On Finding Inspiration: "As a creative person, I am greatly inspired by everything around me, mostly visuals and everyday happenings. There isn't like a go-to spot for inspiration for me. But I am mostly inspired by anything visually satisfying , my regular day involves at least 3-4 hours of scrolling through Pinterest and Tumblr. It's like a ritual for me!"

Also check out: King Promise & Wizkid's "Tokyo" by Babs Direction.


popular
ATLANTA, GA - OCTOBER 5: Sarkodie speaks onstage at the BET Hip Hop Awards 2019 at Cobb Energy Center on October 5, 2019 in Atlanta, Georgia. (Photo by Carmen Mandato/Getty Images)

Sarkodie Won 'Best International Flow' at the 2019 BET Hip Hop Awards

The Ghanaian rapper is the first-ever winner of the newly created category.

Ghanaian rapper Sarkodie had a memorable night at the BET Hip Hop Awards this past weekend, which saw some of the biggest names in rap music gather in Atlanta for a jam-packed show.

The rapper beat out the likes of Falz the Bahd Guy, Ghetts and Little Simz, Nasty C and Tory Lanez to take home the award for the newly created 'Best International Flow' category.

The artist dedicated the award to his daughter, Titi and used his acceptance speech to urge audience members to take a trip to Ghana during the year of return. "I think Africa has always had it and it is about that time. This year is the Year of Return and I would urge each and every one of you here to take a trip back home," said the artist. He was presented the award by Ugandan Get Out star, Daniel Kaluuya.

Keep reading... Show less
popular
Wizkid "Joro"

Wizkid Drops New Single 'Joro'

Listen to the new Northboi-produced track and watch its accompanying music video.

Wizkid returns today on Nigerian Independence Day with the drop of a new single, "Joro." The new track sees the Nigerian superstar delivering his signature vocals over a head-nodding mid-tempo beat produced by Northboi.

The accompanying music video follows Wizkid and a companion as they dance across candle-lit rooms, hair salons and the streets of Lagos. It features actress/dancer Georgia Curtis.

"Joro" premiered on Ebro's Apple Music Beats 1 radio show. It follows the recent release of Starboy's first solo single of 2019, "Ghetto Love."

Earlier this year, Wizkid's kept busy with big features including ncluding "Brown Skin Girl" with Beyoncé on Lion King: The Gift, "I like" with Kojo Funds and "Dis Love" with DJ Spinall and Tiwa Savage,

Watch the new music video for "Joro" below.

For more of the latest afrobeats hits, follow our Afrobeats Party playlist on Spotify and Apple Music.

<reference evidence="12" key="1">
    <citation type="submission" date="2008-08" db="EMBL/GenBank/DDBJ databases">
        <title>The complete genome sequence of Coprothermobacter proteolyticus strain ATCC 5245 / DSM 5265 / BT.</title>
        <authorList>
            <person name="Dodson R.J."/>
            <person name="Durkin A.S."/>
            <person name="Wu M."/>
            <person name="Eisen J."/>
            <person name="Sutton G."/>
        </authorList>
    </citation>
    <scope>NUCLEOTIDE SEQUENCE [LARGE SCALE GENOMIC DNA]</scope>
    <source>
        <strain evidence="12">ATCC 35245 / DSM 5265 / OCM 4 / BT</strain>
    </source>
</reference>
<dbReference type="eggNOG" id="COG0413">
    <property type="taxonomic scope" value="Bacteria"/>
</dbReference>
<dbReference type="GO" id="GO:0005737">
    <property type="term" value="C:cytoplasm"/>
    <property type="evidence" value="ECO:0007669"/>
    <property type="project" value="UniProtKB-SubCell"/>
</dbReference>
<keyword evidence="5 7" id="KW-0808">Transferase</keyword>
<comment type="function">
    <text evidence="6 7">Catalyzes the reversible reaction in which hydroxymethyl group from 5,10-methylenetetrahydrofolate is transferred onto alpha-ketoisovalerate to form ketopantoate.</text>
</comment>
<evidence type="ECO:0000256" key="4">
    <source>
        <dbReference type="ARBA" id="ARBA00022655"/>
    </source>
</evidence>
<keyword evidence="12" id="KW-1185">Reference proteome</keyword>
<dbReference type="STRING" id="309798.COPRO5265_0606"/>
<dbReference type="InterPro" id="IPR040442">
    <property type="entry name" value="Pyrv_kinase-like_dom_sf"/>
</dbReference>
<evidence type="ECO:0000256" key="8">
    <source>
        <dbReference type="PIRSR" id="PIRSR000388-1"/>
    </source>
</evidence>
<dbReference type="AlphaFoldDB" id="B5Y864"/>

Keep reading... Show less
popular
Cellou Binani/Getty Images

Several People Have Been Killed During Protests in Guinea

Guineans are protesting against changes to the constitution which will allow President Alpha Conde to run for a third term.

At least five people have died during protests in Guinea's Conakry and Mamou after police opened fire on them, according to Aljazeera. The protests come just after President Alpha Conde instructed his government to look into drafting a new constitution that will allow him to remain in power past the permissible two terms. Conde's second five-year term will come to an end next year but as is the unfortunate case with many African leaders, the 81-year-old is intent on running for office yet again.

Keep reading... Show less
popular
Photo by Hamish Brown

In Conversation: Lemn Sissay On His New Book About Re-claiming the Ethiopian Heritage Stolen From Him by England’s Foster Care System

In 'My Name Is Why,' the 2019 PEN Pinter award winner passionately advocates for children in the institutional care system, and in turn tells a unique story of identity and the power in discovering one's heritage.

It took the author Lemn Sissay almost two decades to learn his real name. As an Ethiopian child growing up in England's care system, his cultural identity was systematically stripped from him at an early age. "For the first 18 years of my life I thought that my name was Norman," Sissay tells OkayAfrica. "I didn't meet a person of color until I was 10 years of age. I didn't know a person of color until I was 16. I didn't know I was Ethiopian until I was 16 years of age. They stole the memory of me from me. That is a land grab, you know? That is post-colonial, hallucinatory madness."

Sissay was not alone in this experience. As he notes in his powerful new memoir My Name Is Why, during the 1960s, tens of thousands of children in the UK were taken from their parents under dubious circumstances and put up for adoption. Sometimes, these placements were a matter of need, but other times, as was the case with Sissay, it was a result of the system preying on vulnerable parents. His case records, which he obtained in 2015 after a hardfought 30 year campaign, show that his mother was a victim of child "harvesting," in which young, single women were often forced into giving their children up for adoption before being sent back to their native countries. She tried to regain custody of young Sissay, but was unsuccessful.

Whether they end up in the foster system out of need or by mistake, Sissay says that most institutionalized children face the same fate of abuse under an inadequate and mismanaged system that fails to recognize their full humanity. For black children who are sent to white homes, it often means detachment from a culturally-sensitive environment. "There are too many brilliant people that I know who have been adopted by white parents for me to say that it just doesn't work," says Sissay. "But the problem is the amount of children that it doesn't work for."

Keep reading... Show less

get okayafrica in your inbox

news.

popular.